Faculty, Staff, Students End Semester on High Note

Accolades abound for Tulane faculty, staff and students as the 2007–08 academic year comes to a close. Here is a sampling of some recent accomplishments:

Vincent Ilustre, left, executive director of the Tulane Center for Public Service, receives an award for his contributions to higher education from Marcia McDonald, executive committee member with the Gulf-South Summit on Service Learning and Civic Engagement.

ROBERT BRUCE, emeritus professor in the School of Science and Engineering, received the T. Y. Lin Award from the board of directors of the American Society of Civil Engineers for the most meaningful paper in the field of pre-stressed concrete. Bruce received the award for his work on "Fatigue Endurance of High-Strength Pre-stressed Concrete Bulb–Tee Girders," a paper based on research conducted at Tulane under a million-dollar contract from the Louisiana Transportation Research Center. Bruce, principal investigator for the project, will receive a plaque, a certificate and cash prize at the National Bridge Conference in Orlando, Fla., in October.

MICHAEL CUNNINGHAM, associate professor of psychology, was selected as one of the 2008–09 Duren Professors. Cunningham's Duren course, to be offered in spring 2009, is "New Orleans' Youth: Resilience and Vulnerability in Tomorrow's Leaders."

DIANE GRAMS, assistant professor of sociology, has a new book entitled Entering Cultural Communities: Diversity and Change in the Nonprofit Arts, published by Rutgers University Press.

VINCENT ILUSTRE, executive director of the Tulane Center for Public Service, received the 2008 award for Outstanding Contributions to Service Learning in Higher Education by the Gulf-South Summit on Service Learning and Civic Engagement at a conference held March 13–15 in Nashville. Ilustre was cited for his work in expanding programming for service learning at Tulane, heading up a Center for Public Service that is widely benchmarked by other universities and for building a dialogue among service-learning practitioners throughout the Gulf South region.

Physics graduate student PETER JACOBSON won the Best Student Presentation Award at the annual users' meeting of the Center for Advanced Microstructures and Devices in Baton Rouge, La., on April 4.

MAUREEN LICHTVELD, professor and chair of the Department of Environmental Health Sciences and Freeport McMoRan Chair of Environmental Policy in the School of Public Health and Tropical Medicine, is the recipient of the 2008 Herbert W. Nickens Award. The award, presented at a meeting of the Intercultural Cancer Council in Washington, D.C., in April, recognizes Lichtveld's efforts in promoting research in cancer prevention benefiting minorities and the medically underserved. The Herbert Nickens Award honors efforts help to bridge the diversity gap in medicine and eliminate health disparities.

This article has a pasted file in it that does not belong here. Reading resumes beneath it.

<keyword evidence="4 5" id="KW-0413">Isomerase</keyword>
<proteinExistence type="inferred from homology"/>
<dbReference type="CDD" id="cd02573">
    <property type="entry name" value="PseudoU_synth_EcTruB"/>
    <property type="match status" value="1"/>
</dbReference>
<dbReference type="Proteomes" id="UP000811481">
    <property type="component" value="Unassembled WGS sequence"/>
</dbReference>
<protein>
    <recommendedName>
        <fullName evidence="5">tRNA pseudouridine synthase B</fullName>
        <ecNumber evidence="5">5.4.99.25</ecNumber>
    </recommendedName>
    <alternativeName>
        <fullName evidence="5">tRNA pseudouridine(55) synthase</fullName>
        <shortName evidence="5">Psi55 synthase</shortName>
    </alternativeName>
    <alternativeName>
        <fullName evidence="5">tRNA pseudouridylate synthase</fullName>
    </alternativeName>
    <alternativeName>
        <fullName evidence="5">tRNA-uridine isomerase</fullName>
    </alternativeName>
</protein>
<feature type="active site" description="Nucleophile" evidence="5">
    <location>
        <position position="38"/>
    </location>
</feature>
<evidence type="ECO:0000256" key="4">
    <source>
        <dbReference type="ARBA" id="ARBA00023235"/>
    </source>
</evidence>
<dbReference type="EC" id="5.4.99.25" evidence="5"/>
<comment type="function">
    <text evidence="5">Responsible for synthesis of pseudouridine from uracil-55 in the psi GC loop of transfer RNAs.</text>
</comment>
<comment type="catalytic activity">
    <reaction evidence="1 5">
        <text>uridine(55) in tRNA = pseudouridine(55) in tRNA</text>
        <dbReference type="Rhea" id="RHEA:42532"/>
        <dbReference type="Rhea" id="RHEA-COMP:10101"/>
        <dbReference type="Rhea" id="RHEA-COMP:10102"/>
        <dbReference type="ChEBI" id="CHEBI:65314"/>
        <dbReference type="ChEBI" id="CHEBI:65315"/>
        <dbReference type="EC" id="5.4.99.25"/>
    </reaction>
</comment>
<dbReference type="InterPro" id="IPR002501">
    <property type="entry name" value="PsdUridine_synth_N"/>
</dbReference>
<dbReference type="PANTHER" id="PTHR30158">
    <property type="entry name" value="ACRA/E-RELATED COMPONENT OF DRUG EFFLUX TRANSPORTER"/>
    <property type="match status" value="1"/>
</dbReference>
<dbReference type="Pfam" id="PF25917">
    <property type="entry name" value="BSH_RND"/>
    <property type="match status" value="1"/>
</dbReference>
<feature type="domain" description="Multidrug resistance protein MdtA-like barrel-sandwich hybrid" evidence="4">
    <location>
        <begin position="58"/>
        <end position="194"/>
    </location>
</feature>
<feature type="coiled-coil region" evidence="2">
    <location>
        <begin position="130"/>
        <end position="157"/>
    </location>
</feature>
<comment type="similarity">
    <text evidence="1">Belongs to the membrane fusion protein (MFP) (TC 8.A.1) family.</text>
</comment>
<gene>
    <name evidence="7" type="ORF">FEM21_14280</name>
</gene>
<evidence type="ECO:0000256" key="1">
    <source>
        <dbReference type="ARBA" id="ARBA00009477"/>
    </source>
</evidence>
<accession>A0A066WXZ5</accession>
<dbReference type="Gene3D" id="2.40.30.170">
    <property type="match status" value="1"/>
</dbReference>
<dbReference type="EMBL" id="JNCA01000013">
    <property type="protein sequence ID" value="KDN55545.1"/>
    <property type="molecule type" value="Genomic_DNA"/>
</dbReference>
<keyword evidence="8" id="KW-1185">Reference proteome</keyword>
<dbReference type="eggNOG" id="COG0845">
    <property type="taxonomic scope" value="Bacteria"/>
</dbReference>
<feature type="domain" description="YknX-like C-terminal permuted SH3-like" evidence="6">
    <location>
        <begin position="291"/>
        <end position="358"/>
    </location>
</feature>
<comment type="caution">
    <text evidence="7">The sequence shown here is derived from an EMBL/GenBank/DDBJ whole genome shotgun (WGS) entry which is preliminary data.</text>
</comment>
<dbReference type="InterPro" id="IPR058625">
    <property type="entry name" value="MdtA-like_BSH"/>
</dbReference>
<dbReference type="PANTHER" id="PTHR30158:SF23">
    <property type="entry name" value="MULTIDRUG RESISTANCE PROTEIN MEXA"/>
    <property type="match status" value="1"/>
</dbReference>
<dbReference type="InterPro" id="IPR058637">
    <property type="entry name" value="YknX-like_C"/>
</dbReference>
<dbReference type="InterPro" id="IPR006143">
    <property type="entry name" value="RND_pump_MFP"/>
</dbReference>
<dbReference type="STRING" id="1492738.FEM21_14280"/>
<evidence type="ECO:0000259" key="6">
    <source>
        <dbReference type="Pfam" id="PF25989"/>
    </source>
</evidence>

MARY "MISSIE" MCGUIRE, assistant vice president for student affairs, was elected to the board of directors of the National Intramural-Recreational Sports Association as region IV vice president. McGuire was elected to a two-year term in April at the association's annual conference in Austin, Texas.

An article by MARY K. OLSON, associate professor of economics, was published in the Journal of Health Economics in March. The article is "The Risk We Bear: The Effects of Review Speed and Industry User Fees on New Drug Safety."

LARRY POWELL, professor of history, has been elected a fellow of the Society of American Historians. Fellows are chosen in recognition of the literary and scholarly distinction of their historical writing.

GREG SOUTHWORTH is the university's new director of emergency response. Southworth comes to Tulane from Shell Oil Co. He has substantial experience in environmental and regulatory engineering, continuous improvement of program performance, team management and directing and recovering from incidents. Following Hurricane Katrina, Southworth served as deputy incident commander for Shell's hurricane response teams for its Gulf of Mexico operations. His first priority at Tulane is completing preparations for the upcoming hurricane season.

A book by RANDY SPARKS, professor and chair of history, was translated into French by French publishers. It is entitled Les Deux Princes de Calabar. The original book, The Two Princes of Calabar, was published by Harvard University Press in 2005.

The American Psychiatric Association selected DR. CHARLES ZEANAH to join more than 120 world-renowned scientific researchers and clinicians to develop the fifth edition of the association's Diagnostic and Statistical Manual of Mental Disorders. Zeanah, professor and chief of child psychiatry in the School of Medicine, will participate in the Disorders in Childhood and Adolescence Work Group.